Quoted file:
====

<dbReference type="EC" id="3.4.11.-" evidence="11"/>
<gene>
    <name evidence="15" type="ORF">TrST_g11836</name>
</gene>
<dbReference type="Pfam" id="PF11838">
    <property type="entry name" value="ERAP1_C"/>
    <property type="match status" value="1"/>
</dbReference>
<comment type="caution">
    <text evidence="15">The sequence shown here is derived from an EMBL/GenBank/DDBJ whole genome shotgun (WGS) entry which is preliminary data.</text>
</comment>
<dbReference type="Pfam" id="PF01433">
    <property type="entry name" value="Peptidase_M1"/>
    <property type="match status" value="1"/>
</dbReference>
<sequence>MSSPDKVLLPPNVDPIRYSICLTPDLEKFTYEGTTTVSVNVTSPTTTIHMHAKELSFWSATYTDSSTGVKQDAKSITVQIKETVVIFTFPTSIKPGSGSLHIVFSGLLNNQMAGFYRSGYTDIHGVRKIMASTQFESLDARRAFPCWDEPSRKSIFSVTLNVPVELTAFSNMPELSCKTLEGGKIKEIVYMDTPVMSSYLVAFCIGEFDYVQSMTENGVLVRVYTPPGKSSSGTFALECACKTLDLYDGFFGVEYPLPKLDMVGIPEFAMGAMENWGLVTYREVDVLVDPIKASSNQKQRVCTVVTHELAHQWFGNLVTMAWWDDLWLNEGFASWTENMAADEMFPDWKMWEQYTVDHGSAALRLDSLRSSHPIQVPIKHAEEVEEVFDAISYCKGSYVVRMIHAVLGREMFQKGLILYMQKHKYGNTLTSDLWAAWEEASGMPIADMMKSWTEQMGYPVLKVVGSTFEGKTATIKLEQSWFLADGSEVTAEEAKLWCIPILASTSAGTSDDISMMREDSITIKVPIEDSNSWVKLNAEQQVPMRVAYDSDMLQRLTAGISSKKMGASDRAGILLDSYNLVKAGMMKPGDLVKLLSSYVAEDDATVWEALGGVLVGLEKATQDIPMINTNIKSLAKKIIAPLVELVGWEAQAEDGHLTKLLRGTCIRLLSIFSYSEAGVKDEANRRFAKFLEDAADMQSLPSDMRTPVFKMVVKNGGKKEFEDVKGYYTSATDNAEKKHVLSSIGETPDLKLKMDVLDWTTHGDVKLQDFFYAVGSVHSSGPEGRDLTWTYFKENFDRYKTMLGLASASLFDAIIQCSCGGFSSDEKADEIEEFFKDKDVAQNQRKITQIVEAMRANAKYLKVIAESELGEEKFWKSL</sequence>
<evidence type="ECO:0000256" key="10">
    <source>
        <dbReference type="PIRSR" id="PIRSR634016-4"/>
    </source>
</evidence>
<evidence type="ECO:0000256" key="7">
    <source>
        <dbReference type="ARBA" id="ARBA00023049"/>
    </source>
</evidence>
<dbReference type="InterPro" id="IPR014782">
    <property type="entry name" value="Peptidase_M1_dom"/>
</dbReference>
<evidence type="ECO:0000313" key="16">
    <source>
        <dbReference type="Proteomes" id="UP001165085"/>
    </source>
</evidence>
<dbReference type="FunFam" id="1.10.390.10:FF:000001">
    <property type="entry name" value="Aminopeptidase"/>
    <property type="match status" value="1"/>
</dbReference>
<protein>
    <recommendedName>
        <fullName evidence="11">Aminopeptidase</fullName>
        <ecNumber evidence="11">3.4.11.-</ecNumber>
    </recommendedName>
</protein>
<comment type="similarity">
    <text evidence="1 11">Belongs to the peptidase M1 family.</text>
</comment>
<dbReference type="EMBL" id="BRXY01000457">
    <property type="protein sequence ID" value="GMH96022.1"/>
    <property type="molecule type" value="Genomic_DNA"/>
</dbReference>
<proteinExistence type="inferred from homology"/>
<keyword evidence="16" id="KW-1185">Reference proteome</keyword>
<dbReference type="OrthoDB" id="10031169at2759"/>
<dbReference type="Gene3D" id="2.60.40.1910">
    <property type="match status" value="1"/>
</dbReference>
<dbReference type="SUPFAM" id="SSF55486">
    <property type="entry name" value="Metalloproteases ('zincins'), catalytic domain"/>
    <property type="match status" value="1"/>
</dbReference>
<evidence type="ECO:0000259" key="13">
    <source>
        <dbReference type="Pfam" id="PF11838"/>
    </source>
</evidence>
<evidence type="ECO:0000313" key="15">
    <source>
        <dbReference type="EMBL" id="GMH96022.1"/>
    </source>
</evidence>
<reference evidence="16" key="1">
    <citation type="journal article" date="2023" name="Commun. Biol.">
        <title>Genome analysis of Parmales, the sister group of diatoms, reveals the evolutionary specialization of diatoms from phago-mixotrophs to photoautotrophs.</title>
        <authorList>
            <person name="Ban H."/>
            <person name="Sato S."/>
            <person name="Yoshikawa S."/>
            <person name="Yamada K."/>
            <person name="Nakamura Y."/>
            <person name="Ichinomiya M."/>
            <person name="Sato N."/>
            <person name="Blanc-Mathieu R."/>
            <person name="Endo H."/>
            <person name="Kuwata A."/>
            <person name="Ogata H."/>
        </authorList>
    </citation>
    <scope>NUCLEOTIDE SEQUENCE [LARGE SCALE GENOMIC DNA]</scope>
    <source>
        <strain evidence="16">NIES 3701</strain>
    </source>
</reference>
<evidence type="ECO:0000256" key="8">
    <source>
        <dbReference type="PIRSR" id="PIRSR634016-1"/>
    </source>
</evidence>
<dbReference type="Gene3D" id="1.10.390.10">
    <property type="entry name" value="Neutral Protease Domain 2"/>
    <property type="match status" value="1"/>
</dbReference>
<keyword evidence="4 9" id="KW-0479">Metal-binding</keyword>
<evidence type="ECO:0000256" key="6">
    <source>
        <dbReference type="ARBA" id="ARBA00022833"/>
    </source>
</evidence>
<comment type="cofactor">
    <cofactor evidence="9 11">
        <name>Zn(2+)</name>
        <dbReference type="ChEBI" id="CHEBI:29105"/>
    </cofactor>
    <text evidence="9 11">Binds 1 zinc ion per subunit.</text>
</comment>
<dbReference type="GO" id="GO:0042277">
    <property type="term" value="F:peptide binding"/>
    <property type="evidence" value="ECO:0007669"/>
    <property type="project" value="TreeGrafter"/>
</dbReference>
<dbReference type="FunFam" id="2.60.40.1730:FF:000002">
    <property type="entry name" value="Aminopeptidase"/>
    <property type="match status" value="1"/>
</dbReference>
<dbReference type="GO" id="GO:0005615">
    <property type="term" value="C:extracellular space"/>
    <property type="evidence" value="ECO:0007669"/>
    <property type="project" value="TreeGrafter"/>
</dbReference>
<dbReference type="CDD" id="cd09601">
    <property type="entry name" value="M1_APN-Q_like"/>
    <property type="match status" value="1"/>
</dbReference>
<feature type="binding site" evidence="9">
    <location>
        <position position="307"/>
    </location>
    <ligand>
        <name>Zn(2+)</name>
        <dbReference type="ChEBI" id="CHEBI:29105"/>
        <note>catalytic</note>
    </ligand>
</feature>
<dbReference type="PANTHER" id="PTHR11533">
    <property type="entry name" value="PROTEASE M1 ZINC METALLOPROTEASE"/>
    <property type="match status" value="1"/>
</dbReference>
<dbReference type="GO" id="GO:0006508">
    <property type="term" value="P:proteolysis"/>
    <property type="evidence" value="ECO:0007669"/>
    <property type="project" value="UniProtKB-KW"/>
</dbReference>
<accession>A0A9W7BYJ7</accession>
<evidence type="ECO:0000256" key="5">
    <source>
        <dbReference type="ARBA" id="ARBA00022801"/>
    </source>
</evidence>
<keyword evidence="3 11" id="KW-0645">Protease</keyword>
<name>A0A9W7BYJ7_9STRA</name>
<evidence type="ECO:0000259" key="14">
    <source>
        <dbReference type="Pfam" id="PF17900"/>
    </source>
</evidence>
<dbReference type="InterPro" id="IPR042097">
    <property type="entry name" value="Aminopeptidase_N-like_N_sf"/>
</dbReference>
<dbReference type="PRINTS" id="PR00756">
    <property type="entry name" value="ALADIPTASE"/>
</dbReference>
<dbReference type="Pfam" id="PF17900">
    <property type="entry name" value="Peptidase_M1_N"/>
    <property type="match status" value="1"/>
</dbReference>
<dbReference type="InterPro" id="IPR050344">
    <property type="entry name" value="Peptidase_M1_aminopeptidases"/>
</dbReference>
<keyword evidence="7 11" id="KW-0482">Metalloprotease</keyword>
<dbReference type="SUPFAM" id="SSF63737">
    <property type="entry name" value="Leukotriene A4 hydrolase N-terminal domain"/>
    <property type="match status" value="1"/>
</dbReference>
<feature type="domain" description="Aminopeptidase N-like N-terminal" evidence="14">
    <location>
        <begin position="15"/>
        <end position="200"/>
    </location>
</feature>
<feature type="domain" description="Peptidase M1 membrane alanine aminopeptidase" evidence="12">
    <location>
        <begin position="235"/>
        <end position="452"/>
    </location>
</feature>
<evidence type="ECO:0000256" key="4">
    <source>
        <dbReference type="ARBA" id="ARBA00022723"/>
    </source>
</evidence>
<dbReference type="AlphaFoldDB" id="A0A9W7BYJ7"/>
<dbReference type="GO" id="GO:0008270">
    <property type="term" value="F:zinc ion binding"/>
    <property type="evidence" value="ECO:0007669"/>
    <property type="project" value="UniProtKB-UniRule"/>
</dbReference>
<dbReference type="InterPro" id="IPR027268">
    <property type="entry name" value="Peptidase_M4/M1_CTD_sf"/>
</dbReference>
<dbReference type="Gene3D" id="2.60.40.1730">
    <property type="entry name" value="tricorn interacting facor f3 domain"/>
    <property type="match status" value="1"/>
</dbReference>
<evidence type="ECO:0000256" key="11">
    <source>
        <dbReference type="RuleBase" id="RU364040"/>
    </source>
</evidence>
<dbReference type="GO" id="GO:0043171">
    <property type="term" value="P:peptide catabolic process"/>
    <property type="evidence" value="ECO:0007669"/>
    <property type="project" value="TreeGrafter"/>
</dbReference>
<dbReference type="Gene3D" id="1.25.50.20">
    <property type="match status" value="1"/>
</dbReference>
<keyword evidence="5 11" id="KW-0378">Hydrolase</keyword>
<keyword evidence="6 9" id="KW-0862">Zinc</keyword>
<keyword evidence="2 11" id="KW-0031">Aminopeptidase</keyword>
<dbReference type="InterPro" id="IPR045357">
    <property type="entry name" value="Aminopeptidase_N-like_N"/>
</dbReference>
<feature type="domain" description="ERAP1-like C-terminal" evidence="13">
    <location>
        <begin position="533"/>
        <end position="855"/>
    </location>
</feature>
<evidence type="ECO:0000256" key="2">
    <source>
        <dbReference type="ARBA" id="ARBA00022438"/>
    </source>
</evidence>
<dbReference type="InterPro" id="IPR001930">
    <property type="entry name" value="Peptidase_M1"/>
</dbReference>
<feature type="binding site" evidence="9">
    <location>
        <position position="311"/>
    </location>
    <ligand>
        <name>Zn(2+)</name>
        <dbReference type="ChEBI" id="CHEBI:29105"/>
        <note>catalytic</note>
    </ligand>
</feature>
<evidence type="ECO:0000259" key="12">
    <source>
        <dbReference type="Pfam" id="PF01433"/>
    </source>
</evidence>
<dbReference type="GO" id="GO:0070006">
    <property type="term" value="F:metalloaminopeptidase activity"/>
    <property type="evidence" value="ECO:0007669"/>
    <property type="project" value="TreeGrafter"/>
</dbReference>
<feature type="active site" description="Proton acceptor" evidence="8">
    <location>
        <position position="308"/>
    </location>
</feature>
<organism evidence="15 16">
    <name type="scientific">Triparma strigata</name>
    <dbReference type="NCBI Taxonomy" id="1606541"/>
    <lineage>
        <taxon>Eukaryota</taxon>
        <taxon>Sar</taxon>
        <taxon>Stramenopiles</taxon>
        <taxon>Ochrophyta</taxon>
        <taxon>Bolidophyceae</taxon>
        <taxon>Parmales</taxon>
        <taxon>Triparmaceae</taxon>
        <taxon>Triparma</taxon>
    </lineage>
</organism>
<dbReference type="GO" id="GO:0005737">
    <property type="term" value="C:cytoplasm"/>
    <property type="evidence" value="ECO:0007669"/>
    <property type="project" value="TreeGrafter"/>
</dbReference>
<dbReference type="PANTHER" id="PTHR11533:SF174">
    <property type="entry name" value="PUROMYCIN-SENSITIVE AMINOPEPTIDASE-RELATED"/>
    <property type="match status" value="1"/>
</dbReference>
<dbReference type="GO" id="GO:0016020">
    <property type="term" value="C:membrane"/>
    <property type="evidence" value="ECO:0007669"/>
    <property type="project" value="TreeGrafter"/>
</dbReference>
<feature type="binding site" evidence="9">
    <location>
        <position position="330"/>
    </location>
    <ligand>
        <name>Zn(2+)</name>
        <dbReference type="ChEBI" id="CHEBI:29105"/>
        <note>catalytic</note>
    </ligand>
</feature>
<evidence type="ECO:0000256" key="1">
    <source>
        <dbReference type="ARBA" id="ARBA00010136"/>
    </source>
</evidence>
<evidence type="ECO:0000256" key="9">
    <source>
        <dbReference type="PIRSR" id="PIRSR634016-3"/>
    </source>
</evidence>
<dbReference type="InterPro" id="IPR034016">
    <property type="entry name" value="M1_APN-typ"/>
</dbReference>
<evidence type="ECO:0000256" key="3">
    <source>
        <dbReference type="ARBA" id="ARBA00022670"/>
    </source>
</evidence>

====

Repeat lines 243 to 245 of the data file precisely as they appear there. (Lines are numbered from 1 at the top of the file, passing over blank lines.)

</evidence>
<dbReference type="InterPro" id="IPR001930">
    <property type="entry name" value="Peptidase_M1"/>